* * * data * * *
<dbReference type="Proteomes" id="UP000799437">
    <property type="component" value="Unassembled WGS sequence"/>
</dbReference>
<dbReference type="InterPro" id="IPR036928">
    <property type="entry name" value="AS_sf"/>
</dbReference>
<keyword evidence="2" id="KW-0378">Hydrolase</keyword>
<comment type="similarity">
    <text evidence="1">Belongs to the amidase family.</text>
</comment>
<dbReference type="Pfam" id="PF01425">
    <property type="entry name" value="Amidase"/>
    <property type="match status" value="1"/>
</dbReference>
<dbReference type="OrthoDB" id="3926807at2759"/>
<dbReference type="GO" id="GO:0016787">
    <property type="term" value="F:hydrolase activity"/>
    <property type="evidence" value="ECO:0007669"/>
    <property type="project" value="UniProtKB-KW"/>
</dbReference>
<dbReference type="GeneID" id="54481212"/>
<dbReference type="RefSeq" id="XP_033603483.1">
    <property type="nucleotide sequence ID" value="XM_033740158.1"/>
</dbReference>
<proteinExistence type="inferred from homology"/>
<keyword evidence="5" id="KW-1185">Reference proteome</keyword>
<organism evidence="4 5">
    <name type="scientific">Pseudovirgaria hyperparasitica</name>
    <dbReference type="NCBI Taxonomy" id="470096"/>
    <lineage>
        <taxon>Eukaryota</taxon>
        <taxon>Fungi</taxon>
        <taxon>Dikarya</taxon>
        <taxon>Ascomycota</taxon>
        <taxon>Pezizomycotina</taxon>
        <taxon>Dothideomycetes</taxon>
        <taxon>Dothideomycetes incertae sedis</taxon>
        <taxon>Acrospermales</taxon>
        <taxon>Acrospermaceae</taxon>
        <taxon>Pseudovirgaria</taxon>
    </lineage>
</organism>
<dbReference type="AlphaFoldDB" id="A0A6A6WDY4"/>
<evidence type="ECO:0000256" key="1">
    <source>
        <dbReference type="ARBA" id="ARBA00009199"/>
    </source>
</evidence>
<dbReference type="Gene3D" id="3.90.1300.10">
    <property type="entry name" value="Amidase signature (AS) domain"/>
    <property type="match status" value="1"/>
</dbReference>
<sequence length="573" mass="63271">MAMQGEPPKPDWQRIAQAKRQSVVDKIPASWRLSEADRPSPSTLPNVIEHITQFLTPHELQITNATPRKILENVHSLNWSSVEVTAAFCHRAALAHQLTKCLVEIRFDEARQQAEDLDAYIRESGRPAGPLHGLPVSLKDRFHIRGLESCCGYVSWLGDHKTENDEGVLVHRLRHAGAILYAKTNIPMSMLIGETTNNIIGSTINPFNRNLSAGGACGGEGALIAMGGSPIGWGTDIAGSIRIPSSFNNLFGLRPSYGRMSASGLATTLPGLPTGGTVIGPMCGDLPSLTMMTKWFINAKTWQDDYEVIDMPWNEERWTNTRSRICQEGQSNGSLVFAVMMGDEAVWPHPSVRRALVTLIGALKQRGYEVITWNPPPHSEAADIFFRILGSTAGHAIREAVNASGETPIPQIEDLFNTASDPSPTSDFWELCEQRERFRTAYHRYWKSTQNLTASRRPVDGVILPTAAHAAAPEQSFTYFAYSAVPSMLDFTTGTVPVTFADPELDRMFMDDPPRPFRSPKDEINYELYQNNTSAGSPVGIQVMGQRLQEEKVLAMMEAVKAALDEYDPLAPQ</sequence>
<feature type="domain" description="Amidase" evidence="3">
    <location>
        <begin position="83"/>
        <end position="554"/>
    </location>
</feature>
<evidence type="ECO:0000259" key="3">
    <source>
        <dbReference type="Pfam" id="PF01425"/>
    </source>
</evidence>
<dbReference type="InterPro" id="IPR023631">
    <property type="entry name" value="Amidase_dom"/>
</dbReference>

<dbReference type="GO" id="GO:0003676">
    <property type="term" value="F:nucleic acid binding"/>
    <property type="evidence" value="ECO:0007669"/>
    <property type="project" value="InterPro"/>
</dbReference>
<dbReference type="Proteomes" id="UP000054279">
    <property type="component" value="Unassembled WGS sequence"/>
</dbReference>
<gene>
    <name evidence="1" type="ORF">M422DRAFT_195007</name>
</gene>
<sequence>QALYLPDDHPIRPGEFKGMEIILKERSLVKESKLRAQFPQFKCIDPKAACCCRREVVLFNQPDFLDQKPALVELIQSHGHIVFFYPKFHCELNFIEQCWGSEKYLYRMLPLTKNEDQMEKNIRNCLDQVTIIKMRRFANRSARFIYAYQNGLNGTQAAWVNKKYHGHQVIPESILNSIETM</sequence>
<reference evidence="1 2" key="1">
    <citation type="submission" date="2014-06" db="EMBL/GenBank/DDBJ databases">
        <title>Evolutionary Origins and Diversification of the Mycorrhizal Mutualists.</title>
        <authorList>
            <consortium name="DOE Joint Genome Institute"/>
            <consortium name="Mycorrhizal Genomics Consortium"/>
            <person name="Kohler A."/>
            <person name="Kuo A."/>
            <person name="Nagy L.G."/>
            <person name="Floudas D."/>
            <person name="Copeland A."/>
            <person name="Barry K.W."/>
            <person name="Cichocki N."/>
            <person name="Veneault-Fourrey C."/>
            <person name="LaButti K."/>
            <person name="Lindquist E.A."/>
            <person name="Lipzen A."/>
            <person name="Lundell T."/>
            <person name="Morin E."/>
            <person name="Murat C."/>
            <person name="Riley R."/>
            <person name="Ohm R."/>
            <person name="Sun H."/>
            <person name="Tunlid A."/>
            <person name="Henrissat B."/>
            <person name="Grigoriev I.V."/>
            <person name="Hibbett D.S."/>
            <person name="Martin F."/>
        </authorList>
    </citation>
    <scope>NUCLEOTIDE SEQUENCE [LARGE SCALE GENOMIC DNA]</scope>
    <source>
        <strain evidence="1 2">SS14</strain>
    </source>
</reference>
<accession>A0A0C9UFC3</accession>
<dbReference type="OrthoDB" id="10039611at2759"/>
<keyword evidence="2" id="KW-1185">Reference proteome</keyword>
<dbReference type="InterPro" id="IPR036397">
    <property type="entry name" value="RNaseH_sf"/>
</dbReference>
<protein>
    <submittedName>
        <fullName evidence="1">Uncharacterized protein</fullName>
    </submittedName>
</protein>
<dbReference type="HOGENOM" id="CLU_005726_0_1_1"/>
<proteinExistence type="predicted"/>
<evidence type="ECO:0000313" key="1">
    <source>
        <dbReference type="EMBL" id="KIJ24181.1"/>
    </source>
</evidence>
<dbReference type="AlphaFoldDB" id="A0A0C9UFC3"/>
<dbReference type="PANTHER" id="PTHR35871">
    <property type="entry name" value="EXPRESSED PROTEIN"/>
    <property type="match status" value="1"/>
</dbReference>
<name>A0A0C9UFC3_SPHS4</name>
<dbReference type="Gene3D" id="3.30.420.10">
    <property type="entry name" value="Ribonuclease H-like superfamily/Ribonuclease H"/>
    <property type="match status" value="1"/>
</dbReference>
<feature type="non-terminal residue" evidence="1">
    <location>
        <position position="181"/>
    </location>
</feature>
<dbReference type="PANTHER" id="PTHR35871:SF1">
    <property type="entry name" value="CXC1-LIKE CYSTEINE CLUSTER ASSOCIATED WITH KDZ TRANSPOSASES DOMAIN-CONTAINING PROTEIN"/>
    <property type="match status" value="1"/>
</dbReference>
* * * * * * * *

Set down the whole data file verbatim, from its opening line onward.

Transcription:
<dbReference type="Proteomes" id="UP000799437">
    <property type="component" value="Unassembled WGS sequence"/>
</dbReference>
<dbReference type="InterPro" id="IPR036928">
    <property type="entry name" value="AS_sf"/>
</dbReference>
<keyword evidence="2" id="KW-0378">Hydrolase</keyword>
<comment type="similarity">
    <text evidence="1">Belongs to the amidase family.</text>
</comment>
<dbReference type="Pfam" id="PF01425">
    <property type="entry name" value="Amidase"/>
    <property type="match status" value="1"/>
</dbReference>
<dbReference type="OrthoDB" id="3926807at2759"/>
<dbReference type="GO" id="GO:0016787">
    <property type="term" value="F:hydrolase activity"/>
    <property type="evidence" value="ECO:0007669"/>
    <property type="project" value="UniProtKB-KW"/>
</dbReference>
<dbReference type="GeneID" id="54481212"/>
<dbReference type="RefSeq" id="XP_033603483.1">
    <property type="nucleotide sequence ID" value="XM_033740158.1"/>
</dbReference>
<proteinExistence type="inferred from homology"/>
<keyword evidence="5" id="KW-1185">Reference proteome</keyword>
<organism evidence="4 5">
    <name type="scientific">Pseudovirgaria hyperparasitica</name>
    <dbReference type="NCBI Taxonomy" id="470096"/>
    <lineage>
        <taxon>Eukaryota</taxon>
        <taxon>Fungi</taxon>
        <taxon>Dikarya</taxon>
        <taxon>Ascomycota</taxon>
        <taxon>Pezizomycotina</taxon>
        <taxon>Dothideomycetes</taxon>
        <taxon>Dothideomycetes incertae sedis</taxon>
        <taxon>Acrospermales</taxon>
        <taxon>Acrospermaceae</taxon>
        <taxon>Pseudovirgaria</taxon>
    </lineage>
</organism>
<dbReference type="AlphaFoldDB" id="A0A6A6WDY4"/>
<evidence type="ECO:0000256" key="1">
    <source>
        <dbReference type="ARBA" id="ARBA00009199"/>
    </source>
</evidence>
<dbReference type="Gene3D" id="3.90.1300.10">
    <property type="entry name" value="Amidase signature (AS) domain"/>
    <property type="match status" value="1"/>
</dbReference>
<sequence length="573" mass="63271">MAMQGEPPKPDWQRIAQAKRQSVVDKIPASWRLSEADRPSPSTLPNVIEHITQFLTPHELQITNATPRKILENVHSLNWSSVEVTAAFCHRAALAHQLTKCLVEIRFDEARQQAEDLDAYIRESGRPAGPLHGLPVSLKDRFHIRGLESCCGYVSWLGDHKTENDEGVLVHRLRHAGAILYAKTNIPMSMLIGETTNNIIGSTINPFNRNLSAGGACGGEGALIAMGGSPIGWGTDIAGSIRIPSSFNNLFGLRPSYGRMSASGLATTLPGLPTGGTVIGPMCGDLPSLTMMTKWFINAKTWQDDYEVIDMPWNEERWTNTRSRICQEGQSNGSLVFAVMMGDEAVWPHPSVRRALVTLIGALKQRGYEVITWNPPPHSEAADIFFRILGSTAGHAIREAVNASGETPIPQIEDLFNTASDPSPTSDFWELCEQRERFRTAYHRYWKSTQNLTASRRPVDGVILPTAAHAAAPEQSFTYFAYSAVPSMLDFTTGTVPVTFADPELDRMFMDDPPRPFRSPKDEINYELYQNNTSAGSPVGIQVMGQRLQEEKVLAMMEAVKAALDEYDPLAPQ</sequence>
<feature type="domain" description="Amidase" evidence="3">
    <location>
        <begin position="83"/>
        <end position="554"/>
    </location>
</feature>
<evidence type="ECO:0000259" key="3">
    <source>
        <dbReference type="Pfam" id="PF01425"/>
    </source>
</evidence>
<dbReference type="InterPro" id="IPR023631">
    <property type="entry name" value="Amidase_dom"/>
</dbReference>

<dbReference type="GO" id="GO:0003676">
    <property type="term" value="F:nucleic acid binding"/>
    <property type="evidence" value="ECO:0007669"/>
    <property type="project" value="InterPro"/>
</dbReference>
<dbReference type="Proteomes" id="UP000054279">
    <property type="component" value="Unassembled WGS sequence"/>
</dbReference>
<gene>
    <name evidence="1" type="ORF">M422DRAFT_195007</name>
</gene>
<sequence>QALYLPDDHPIRPGEFKGMEIILKERSLVKESKLRAQFPQFKCIDPKAACCCRREVVLFNQPDFLDQKPALVELIQSHGHIVFFYPKFHCELNFIEQCWGSEKYLYRMLPLTKNEDQMEKNIRNCLDQVTIIKMRRFANRSARFIYAYQNGLNGTQAAWVNKKYHGHQVIPESILNSIETM</sequence>
<reference evidence="1 2" key="1">
    <citation type="submission" date="2014-06" db="EMBL/GenBank/DDBJ databases">
        <title>Evolutionary Origins and Diversification of the Mycorrhizal Mutualists.</title>
        <authorList>
            <consortium name="DOE Joint Genome Institute"/>
            <consortium name="Mycorrhizal Genomics Consortium"/>
            <person name="Kohler A."/>
            <person name="Kuo A."/>
            <person name="Nagy L.G."/>
            <person name="Floudas D."/>
            <person name="Copeland A."/>
            <person name="Barry K.W."/>
            <person name="Cichocki N."/>
            <person name="Veneault-Fourrey C."/>
            <person name="LaButti K."/>
            <person name="Lindquist E.A."/>
            <person name="Lipzen A."/>
            <person name="Lundell T."/>
            <person name="Morin E."/>
            <person name="Murat C."/>
            <person name="Riley R."/>
            <person name="Ohm R."/>
            <person name="Sun H."/>
            <person name="Tunlid A."/>
            <person name="Henrissat B."/>
            <person name="Grigoriev I.V."/>
            <person name="Hibbett D.S."/>
            <person name="Martin F."/>
        </authorList>
    </citation>
    <scope>NUCLEOTIDE SEQUENCE [LARGE SCALE GENOMIC DNA]</scope>
    <source>
        <strain evidence="1 2">SS14</strain>
    </source>
</reference>
<accession>A0A0C9UFC3</accession>
<dbReference type="OrthoDB" id="10039611at2759"/>
<keyword evidence="2" id="KW-1185">Reference proteome</keyword>
<dbReference type="InterPro" id="IPR036397">
    <property type="entry name" value="RNaseH_sf"/>
</dbReference>
<protein>
    <submittedName>
        <fullName evidence="1">Uncharacterized protein</fullName>
    </submittedName>
</protein>
<dbReference type="HOGENOM" id="CLU_005726_0_1_1"/>
<proteinExistence type="predicted"/>
<evidence type="ECO:0000313" key="1">
    <source>
        <dbReference type="EMBL" id="KIJ24181.1"/>
    </source>
</evidence>
<dbReference type="AlphaFoldDB" id="A0A0C9UFC3"/>
<dbReference type="PANTHER" id="PTHR35871">
    <property type="entry name" value="EXPRESSED PROTEIN"/>
    <property type="match status" value="1"/>
</dbReference>
<name>A0A0C9UFC3_SPHS4</name>
<dbReference type="Gene3D" id="3.30.420.10">
    <property type="entry name" value="Ribonuclease H-like superfamily/Ribonuclease H"/>
    <property type="match status" value="1"/>
</dbReference>
<feature type="non-terminal residue" evidence="1">
    <location>
        <position position="181"/>
    </location>
</feature>
<dbReference type="PANTHER" id="PTHR35871:SF1">
    <property type="entry name" value="CXC1-LIKE CYSTEINE CLUSTER ASSOCIATED WITH KDZ TRANSPOSASES DOMAIN-CONTAINING PROTEIN"/>
    <property type="match status" value="1"/>
</dbReference>